Accessories: a heavy luggage rack (for radios), ammo box, leather Thompson submachine gun scabbard, skid plate, leg guards and windshield can be mounted. Most came with at least these accessories, minus the windshield or leg guards.
Air Cleaner: An oil bath air cleaner, originally used on tractors and other vehicles in dusty environments, was fitted to deal with dust from off-road use and to facilitate field maintenance. Oil bath cleaners only require the addition of standard engine oil rather than replaceable filters.
Fording: Changes to the crankcase vent reduced the possibility of water absorption into the crankcase.


US Army Manual diagram of the HD WLA.
The United States military would use motorcycles for police and escort work, courier duties, and some scouting, as well as limited use to transport radio and radio suppression equipment. Allied motorcycles were almost never used as combat vehicles or for troop mobility, so were rarely fitted with sidecars, as was common practice on the German side. Nevertheless, the WLA was nicknamed the "Liberator" because it was ridden by soldiers who liberated occupied Europe.


The WLA's engine is a side valve design, which is reliable, but not particularly efficient compared to overhead valve designs. Harley-Davidson already had production overhead valve engines for its Big Twin lines, but the "small twin" flathead design was popular in applications that needed low cost and reliability over power. This engine remained in production from 1937 to 1973 in the Servi-Car, although it was replaced in two-wheeled motorcycles by the more advanced flathead engine used in the Model K in 1952, the short-lived ancestor engine of the 1957 OHV Sportster.

Although the model designation suggested high compression, the military version actually used a medium compression version for reliability. In modern terms, the WLA's 5:1 compression ratio is very low. Due to this low compression ratio, a WLA runs on petrol with an octane rating of 74.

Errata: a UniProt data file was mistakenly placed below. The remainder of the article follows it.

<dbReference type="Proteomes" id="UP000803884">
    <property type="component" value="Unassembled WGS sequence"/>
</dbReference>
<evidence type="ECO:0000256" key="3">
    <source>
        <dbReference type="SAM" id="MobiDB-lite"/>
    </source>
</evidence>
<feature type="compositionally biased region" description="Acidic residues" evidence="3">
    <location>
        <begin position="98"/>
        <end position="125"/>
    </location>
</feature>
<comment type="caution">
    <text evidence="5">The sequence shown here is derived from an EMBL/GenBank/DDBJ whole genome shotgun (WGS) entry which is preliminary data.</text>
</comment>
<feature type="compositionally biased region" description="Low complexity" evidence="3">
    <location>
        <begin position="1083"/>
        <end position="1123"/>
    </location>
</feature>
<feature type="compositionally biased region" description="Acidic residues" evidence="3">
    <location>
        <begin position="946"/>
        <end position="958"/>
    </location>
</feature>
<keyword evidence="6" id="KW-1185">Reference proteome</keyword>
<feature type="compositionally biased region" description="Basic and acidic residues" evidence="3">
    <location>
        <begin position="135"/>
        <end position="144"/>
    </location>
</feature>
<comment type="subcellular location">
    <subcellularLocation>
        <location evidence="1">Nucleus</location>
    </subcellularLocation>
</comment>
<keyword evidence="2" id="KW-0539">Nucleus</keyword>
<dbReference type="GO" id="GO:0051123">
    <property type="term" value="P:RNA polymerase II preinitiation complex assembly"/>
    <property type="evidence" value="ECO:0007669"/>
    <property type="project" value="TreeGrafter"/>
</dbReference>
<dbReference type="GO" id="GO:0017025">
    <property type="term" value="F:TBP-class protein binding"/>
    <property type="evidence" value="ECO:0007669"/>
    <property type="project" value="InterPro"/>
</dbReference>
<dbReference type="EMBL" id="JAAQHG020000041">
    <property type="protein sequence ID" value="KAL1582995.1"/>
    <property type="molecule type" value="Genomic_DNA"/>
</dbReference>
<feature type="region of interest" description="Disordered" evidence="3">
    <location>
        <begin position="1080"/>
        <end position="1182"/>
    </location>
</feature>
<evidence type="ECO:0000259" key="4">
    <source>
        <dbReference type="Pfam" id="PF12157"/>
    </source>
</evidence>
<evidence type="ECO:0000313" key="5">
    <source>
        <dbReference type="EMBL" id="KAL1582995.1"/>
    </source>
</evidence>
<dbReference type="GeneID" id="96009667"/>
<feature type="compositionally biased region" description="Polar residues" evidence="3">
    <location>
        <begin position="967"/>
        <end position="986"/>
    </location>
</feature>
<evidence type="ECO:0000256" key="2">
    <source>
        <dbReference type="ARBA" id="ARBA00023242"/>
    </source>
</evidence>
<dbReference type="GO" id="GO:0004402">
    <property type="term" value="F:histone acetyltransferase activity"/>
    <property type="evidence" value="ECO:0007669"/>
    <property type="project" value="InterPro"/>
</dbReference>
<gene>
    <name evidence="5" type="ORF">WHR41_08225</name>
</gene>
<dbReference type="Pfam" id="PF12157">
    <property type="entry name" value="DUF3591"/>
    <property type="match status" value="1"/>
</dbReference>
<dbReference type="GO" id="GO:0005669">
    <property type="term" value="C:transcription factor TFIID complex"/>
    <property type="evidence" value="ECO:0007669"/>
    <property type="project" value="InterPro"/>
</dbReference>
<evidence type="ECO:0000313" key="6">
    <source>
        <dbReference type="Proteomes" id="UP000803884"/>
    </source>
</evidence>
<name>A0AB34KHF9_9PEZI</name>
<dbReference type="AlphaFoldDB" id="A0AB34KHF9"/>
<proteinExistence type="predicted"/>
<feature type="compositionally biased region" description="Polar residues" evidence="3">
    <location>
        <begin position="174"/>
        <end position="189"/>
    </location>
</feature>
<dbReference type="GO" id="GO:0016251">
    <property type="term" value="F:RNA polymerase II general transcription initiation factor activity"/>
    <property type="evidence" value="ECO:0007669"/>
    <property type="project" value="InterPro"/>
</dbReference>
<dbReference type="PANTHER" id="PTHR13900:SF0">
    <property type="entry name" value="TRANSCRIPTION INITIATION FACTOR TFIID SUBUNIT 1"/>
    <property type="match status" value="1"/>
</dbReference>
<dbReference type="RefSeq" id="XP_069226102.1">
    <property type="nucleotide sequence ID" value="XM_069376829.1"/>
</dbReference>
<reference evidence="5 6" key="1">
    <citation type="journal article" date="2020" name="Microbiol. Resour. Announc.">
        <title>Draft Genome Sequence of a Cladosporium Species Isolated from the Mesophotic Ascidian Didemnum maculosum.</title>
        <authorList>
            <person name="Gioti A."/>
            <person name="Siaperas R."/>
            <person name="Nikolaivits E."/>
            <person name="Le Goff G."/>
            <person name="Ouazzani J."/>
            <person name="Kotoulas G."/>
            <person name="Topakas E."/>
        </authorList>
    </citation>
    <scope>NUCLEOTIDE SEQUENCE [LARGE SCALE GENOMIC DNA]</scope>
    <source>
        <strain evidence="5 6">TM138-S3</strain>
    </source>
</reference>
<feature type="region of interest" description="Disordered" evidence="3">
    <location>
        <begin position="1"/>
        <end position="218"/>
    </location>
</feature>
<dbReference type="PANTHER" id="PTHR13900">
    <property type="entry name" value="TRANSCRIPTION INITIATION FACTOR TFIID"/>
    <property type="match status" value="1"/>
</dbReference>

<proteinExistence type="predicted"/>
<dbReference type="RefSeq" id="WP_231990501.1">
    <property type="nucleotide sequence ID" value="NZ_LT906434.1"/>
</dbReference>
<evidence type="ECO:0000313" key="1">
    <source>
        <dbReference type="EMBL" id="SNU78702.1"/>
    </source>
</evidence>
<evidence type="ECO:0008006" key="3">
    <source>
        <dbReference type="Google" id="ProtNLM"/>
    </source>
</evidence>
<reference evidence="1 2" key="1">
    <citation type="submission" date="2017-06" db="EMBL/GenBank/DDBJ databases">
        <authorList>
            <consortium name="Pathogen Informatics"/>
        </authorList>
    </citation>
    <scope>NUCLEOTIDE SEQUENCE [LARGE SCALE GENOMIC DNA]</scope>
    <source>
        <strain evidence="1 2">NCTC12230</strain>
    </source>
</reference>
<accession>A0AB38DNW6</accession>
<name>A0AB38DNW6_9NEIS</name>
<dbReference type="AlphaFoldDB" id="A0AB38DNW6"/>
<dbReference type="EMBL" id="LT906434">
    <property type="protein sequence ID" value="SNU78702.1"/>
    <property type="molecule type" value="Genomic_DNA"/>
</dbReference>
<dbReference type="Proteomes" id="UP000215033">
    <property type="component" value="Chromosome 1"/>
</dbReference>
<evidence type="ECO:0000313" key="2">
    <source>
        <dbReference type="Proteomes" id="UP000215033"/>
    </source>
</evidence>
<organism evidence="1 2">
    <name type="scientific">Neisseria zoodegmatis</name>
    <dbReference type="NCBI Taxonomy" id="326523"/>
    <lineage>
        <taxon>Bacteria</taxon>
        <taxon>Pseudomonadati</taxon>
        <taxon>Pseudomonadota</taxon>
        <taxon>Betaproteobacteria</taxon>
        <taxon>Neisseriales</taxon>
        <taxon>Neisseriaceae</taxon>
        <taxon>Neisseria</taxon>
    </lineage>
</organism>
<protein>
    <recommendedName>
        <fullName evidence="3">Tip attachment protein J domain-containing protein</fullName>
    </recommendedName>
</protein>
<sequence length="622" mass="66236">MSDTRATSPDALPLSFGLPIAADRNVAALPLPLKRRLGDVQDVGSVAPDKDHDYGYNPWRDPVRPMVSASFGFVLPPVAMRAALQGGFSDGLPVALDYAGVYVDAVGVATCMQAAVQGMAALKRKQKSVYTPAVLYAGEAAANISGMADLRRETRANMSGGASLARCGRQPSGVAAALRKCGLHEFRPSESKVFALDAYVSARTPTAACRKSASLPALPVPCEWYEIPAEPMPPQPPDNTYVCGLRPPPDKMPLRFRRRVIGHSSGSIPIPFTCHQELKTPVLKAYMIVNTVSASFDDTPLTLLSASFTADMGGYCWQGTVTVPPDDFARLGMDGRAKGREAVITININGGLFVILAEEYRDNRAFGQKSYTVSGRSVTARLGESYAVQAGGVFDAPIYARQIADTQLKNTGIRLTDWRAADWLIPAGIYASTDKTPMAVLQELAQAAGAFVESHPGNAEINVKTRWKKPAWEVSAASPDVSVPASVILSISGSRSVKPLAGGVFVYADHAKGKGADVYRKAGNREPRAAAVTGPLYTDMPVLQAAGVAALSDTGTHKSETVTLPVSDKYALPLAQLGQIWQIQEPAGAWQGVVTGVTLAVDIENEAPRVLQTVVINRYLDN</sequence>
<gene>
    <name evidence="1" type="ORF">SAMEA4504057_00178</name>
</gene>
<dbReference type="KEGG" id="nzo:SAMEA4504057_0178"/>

The WLA also has a spring-loaded front suspension. Harley-Davidson would not use telescopic front forks until after the war. The rear wheel had no suspension, which gave this type of motorcycle the nickname "hardtail".

Other military motorcycles

Harley-Davidson copied the BMW R71 to produce its XA model.
Harley-Davidson supplied motorcycles to the military during World War I and for previous excursions against Mexican revolutionaries such as Pancho Villa.

During World War II, the Army produced a specification for a motorcycle much like the BMWs used by German troops. That meant shaft drive, a boxer engine and several other features that made the BMWs exceptionally reliable and low-maintenance machines. Harley-Davidson produced the XA which was closely based on the BMW. Although it was an excellent machine, only about 1,000 were produced. Because of its new features and low production, the XA was expensive, and by then it was clear that the Jeep was the army's vehicle of choice; the less advanced but less expensive WLA was considered sufficient for its limited roles.

Other motorcycles produced by HD before World War II included American and Canadian versions of the Big Twin EL family, the ELA and ELC, as well as an Army version of the UL, the ULA. These were mainly produced for "home front" use, and not in very large numbers. Therefore, they are very rare today.

Indian, Harley-Davidson's biggest competitor at the time, also produced a wartime model, the Indian 741, and a longitudinal V-twin model, the Indian 841.

Harley-Davidson would later produce the MT350E, after acquiring the British Armstrong company in 1987. These were dual-sport machines, suitable for both on-road and off-road use, powered by 350 cc Rotax engines. The MT350E was a redesign of the 500 cc Armstrong MT500, which reduced weight, added electric start, and improved pollution standards. The MT500 started as the Italian SWM XN Tornado, which Armstrong acquired the rights to in 1984 when SWM was liquidated, and was subsequently modified for military use with help from CCM. The MT350E mainly saw UK and Canadian service, with some still in use today.




Mailing address:

 Altena Classics BV
 van der Dussenlaan 16
 4271 AP Dussen
 the Netherlands
 +316 - 83 25 14 48

Visiting address:

 Altena Classics BV
 Rijksweg 76A
 4255GM Nieuwendijk
 the Netherlands
 +316 - 83 25 14 48
Opening hours:
After telephone appointment